Psychosocial issues 3.1 Discuss three evidence-based interventions to help Robert manage his COPD.

Answer

1. Pathophysiology
1.1 Pathophysiology of COPD
Chronic obstructive pulmonary disease (COPD) is a progressive disorder with emphysema (alveolar destruction) and bronchial fibrosis in variable proportions. Inhalational particles such as allergens and chronic bacterial infections generate inflammatory response resulting COPD (A. Bhat and Panzica, 2015). The inflammatory cells are responsible for COPD are a type of white blood cells which include macrophages and neutrophil granulocytes. People having COPD due to smoking have Tc1 lymphocyte involvement. These inflammatory factors produce chemotactic factor in cell.
The factors which are responsible for lung damage are-
1) Due to tobacco smoke, free radicals are generated which results in oxidative stress
2) Discharge of inflammatory cells
3) Proteases damage the connective tissue of lungs
The term umbrella characterizes the chief persistent disorders of lungs e.g emphysema and chronic bronchitis.
Emphysema- it is a disorder of lungs which is responsible for shortness of breath because of over-inflation of air-sacs present in lungs (Sharafkhaneh, Hanania and Kim, 2008). It comes under umbrella term COPD because in emphysema cessation of airflow occurs due to inappropriate exchange of air on person breathing because air sacs are present in lungs. It develops due to cigarette smoking, air pollution, deficiency of an enzyme known as alpha-1-antitrypsin.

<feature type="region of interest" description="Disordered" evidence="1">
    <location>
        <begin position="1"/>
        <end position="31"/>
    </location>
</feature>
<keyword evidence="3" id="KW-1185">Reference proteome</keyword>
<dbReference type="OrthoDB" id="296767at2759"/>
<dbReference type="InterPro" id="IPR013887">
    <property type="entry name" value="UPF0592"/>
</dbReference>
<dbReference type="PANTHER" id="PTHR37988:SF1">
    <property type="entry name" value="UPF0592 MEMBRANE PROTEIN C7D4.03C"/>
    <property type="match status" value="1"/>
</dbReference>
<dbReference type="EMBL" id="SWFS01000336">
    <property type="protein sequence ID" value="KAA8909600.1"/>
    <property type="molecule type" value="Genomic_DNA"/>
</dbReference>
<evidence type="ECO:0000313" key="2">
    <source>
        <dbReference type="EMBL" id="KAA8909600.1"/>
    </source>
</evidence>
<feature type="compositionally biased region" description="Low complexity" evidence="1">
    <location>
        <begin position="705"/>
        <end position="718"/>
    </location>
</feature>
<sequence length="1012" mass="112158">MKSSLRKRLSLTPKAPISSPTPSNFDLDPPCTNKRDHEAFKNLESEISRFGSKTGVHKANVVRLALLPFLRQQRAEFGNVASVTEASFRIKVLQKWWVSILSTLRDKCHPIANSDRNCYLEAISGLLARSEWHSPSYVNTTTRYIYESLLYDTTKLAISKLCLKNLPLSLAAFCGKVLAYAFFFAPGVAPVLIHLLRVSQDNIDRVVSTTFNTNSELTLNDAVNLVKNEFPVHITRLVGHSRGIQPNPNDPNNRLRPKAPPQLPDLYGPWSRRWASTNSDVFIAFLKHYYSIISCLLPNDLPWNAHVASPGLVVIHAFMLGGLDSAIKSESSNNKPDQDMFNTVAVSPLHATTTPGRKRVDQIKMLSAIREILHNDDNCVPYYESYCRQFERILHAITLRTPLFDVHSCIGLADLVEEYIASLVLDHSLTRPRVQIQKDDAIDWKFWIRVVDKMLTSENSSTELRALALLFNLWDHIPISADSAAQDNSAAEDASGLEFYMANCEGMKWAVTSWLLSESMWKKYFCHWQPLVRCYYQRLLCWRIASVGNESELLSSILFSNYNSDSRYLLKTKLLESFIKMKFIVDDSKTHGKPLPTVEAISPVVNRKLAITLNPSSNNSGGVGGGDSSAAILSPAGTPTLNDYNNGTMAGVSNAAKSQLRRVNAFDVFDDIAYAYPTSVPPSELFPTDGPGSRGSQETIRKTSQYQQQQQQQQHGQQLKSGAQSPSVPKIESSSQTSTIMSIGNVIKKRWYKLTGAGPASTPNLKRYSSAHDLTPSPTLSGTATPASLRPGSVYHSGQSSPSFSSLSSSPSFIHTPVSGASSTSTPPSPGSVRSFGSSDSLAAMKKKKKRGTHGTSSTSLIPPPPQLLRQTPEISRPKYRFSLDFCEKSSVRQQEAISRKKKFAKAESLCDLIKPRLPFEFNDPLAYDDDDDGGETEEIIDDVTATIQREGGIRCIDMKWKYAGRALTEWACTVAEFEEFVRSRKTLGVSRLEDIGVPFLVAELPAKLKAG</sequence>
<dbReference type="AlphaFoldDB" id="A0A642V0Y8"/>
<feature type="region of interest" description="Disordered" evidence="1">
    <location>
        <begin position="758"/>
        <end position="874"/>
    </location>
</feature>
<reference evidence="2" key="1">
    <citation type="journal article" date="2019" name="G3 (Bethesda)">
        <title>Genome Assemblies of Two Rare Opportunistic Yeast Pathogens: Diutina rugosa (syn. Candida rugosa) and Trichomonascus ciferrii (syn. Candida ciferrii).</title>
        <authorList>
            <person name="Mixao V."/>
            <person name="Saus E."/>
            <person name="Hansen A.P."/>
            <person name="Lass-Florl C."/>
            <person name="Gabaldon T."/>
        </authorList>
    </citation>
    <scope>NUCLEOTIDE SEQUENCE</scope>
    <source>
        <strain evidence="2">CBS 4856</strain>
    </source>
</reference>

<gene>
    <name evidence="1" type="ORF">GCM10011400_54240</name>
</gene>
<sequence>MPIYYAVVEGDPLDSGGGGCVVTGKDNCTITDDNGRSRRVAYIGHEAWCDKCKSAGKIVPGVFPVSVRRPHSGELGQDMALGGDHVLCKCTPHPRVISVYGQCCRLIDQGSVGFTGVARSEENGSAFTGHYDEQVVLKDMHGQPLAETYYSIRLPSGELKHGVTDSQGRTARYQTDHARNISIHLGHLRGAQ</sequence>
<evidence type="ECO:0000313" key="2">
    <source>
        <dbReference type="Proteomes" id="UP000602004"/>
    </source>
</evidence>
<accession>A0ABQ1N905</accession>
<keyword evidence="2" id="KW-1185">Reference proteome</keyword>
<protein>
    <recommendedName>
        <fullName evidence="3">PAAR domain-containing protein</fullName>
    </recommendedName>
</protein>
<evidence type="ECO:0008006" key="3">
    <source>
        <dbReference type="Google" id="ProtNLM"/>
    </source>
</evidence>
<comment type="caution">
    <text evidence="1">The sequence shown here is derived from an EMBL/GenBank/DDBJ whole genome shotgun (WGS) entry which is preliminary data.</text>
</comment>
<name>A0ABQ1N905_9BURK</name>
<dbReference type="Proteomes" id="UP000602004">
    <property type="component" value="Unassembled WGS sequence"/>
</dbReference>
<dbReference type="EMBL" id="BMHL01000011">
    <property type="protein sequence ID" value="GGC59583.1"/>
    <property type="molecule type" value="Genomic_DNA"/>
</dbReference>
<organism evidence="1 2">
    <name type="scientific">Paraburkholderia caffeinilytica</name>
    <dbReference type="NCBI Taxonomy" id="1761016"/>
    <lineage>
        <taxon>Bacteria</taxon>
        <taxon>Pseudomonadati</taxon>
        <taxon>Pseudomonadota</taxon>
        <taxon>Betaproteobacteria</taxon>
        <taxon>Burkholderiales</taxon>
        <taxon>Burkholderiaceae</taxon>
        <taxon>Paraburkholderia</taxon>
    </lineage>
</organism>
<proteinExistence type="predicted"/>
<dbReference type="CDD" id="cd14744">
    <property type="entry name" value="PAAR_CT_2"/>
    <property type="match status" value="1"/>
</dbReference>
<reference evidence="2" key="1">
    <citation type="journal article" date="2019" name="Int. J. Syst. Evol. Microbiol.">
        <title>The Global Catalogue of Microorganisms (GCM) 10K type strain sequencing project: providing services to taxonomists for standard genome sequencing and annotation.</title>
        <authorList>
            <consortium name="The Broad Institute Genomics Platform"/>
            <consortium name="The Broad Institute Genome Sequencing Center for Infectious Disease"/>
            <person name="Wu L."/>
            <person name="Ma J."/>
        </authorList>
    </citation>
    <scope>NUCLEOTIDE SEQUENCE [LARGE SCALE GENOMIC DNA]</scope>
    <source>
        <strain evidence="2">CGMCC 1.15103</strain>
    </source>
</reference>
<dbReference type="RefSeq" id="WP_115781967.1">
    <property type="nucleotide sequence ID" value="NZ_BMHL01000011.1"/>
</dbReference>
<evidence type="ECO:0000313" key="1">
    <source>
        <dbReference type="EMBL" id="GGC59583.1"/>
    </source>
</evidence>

Chronic Bronchitis (CB) - it is explained as the generation of persistent cough and release of sputum from last 3 months to 2 consecutive years. It is comes under the umbrella term of COPD because in CB inflammation and lots of mucus get accumulated in bronchi. It is developing because of smoke inhalation, infections occur due to microorganism, and activation of inflammatory cell of mucin gene transcription which oversecrete the mucus by goblet cells and hence restrict airflow pathway (Kim and Criner, 2013).

1.2 Acute exacerbation of COPD
An acute exacerbation of COPD is explained as incidents described by damaged respiratory symptoms of person which is away from regular day-to-day changes and hence result in alteration in medication (Garvey and Ortiz, 2012).
In patients like Robert exacerbations of COPD get high by various factors-
1) As continuous smoking and especially in older age causes lung destruction which leads to high risk of acute exacerbation.
2) Streptococcus pneumonia virus worsens the condition of COPD and leads to acute exacerbation of COPD.
3) Working in chicken farm, there may be presence of influenza virus which also increases the chances of exacerbation of COPD.